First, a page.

Last Updated on Thursday, 1 April 2021, 8:06 by Denis Chabrol
The Civil Defence Commission (CDC) has geared up the Guyana Defence Force (GDF) Coast Guard with GYD$50 million worth of equipment to respond to oil spills, and has urged that military corps to ascertain other needs in the areas of emergency response.
The CDC said some of the essential requirements handed over on Wednesday include 24,000 feet of containment booms, biological and chemical dispersants, hot pressure washer and personal protective equipment.
Lieutenant Colonel Michael Shahoud, Commanding Officer of the Coast Guard pointed out that the donation is very timely. “This puts us in a better position to address any instances (of an oil spill). This is a premier function for us, and the assets received today (Wednesday) allows us to be better positioned to deal with any eventuality. We will now focus on building our capacity and undergo additional training to utilise the equipment”.
Director-General of the CDC, Lieutenant Colonel Kester Craig urged the members of the Coast Guard “to carry out gap analysis exercises and capability assessments to determine additional requirements to execute its role.”
Mr. Craig recommended that an oil spill response vessel (OSRV) would be essential in the support of the agency’s role”.
President Irfaan Ali last month said a group of GDF officers was due to leave Guyana to conduct an assessment of available vessels to boost the capacity of the Coast Guard.
According to Lieutenant Colonel Craig, “the Guyana Defence Force Coast Guard has an invaluable role to play in the response to oil spill within Guyana’s territory. Being a member of the National Oil Spill Committee, the Coast Guard has the lead responsibility in oil spill response as guided by the National Oil Spill Contingency Plan. In summary, its roles entail on-scene command and control management, operational response, deployment and management of resources for containment, removal and disposal of waste, establishment of staging areas, provision of marine security and conduct of search and rescue operations”.
The mammoth task the Coast Guard should an oil spill occur, brings into focus the need for the entity to work closely with local and foreign companies in the Oil and Gas sector, the private sector, government agencies and other international counterparts to strengthen its capacity and foster an environment of collaborative response.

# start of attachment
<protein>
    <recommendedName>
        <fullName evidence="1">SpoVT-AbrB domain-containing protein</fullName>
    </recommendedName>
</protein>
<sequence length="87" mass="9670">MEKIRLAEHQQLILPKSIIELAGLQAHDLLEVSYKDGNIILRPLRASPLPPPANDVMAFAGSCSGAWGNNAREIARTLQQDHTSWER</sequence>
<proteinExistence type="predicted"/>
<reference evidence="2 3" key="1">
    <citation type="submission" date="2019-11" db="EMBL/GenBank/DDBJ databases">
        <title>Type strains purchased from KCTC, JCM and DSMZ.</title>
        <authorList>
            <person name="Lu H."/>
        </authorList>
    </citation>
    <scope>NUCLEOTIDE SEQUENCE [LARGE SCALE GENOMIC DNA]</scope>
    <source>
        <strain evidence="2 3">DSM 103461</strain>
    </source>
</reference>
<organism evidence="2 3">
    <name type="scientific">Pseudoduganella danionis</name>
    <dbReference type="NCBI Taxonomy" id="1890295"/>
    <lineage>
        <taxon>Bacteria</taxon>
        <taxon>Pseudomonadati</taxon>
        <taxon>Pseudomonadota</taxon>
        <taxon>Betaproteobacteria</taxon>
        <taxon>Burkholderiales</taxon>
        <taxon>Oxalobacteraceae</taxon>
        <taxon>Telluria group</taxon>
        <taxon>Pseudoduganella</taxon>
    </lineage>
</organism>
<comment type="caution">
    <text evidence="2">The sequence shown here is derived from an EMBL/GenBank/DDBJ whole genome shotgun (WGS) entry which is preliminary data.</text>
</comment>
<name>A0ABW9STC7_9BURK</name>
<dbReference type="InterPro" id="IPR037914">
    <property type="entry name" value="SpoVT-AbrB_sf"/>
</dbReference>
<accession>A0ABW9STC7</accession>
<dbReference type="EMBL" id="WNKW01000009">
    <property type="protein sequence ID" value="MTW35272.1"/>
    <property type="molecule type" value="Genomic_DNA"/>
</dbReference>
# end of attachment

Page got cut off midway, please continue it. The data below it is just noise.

Lieutenant Colonel Craig said while the oil sector would benefit Guyana significantly, there are numerous risks associated with this industry, which could have severe impact on marine life and life on land particularly along the shorelines of some of our regions.
Lieutenant Colonel Kester Craig, in his remarks highlighted, “exploration, production, transportation, utilization and storage of petroleum products in on land territory and inland waters within the EEZ (Exclusive Economic Zone) increase the probability of spills occurring. Marine traffic, especially oil tankers and petroleum cargo vessels that transit along the river and coastal waters present risks of major spills from either collision, fire, explosion, or grounding. Pollution can also occur from vessels pumping their belch or illegally discharging oil. Pipelines, refineries and oil handling facilities also pose a great threat to both marine and inland environments”.
The agency said government , through numerous of its state-owned entities and the private sector, has been very proactive in developing Guyana’s national oil spill capacity and mechanisms to ensure that in the event of an oil spill Guyana is equipped to protect lives and our ecological systems. Recently, the CDC handed over a final draft of the National Oil Spill Contingency Plan (NOSCP) to the Government through the Office of the Prime Minister. Today’s ceremony is another step in building the country’s response capabilities and capacities to ensure that the right network is formed, the right resources are strategically positioned for quick and effective response in the event of an oil spill.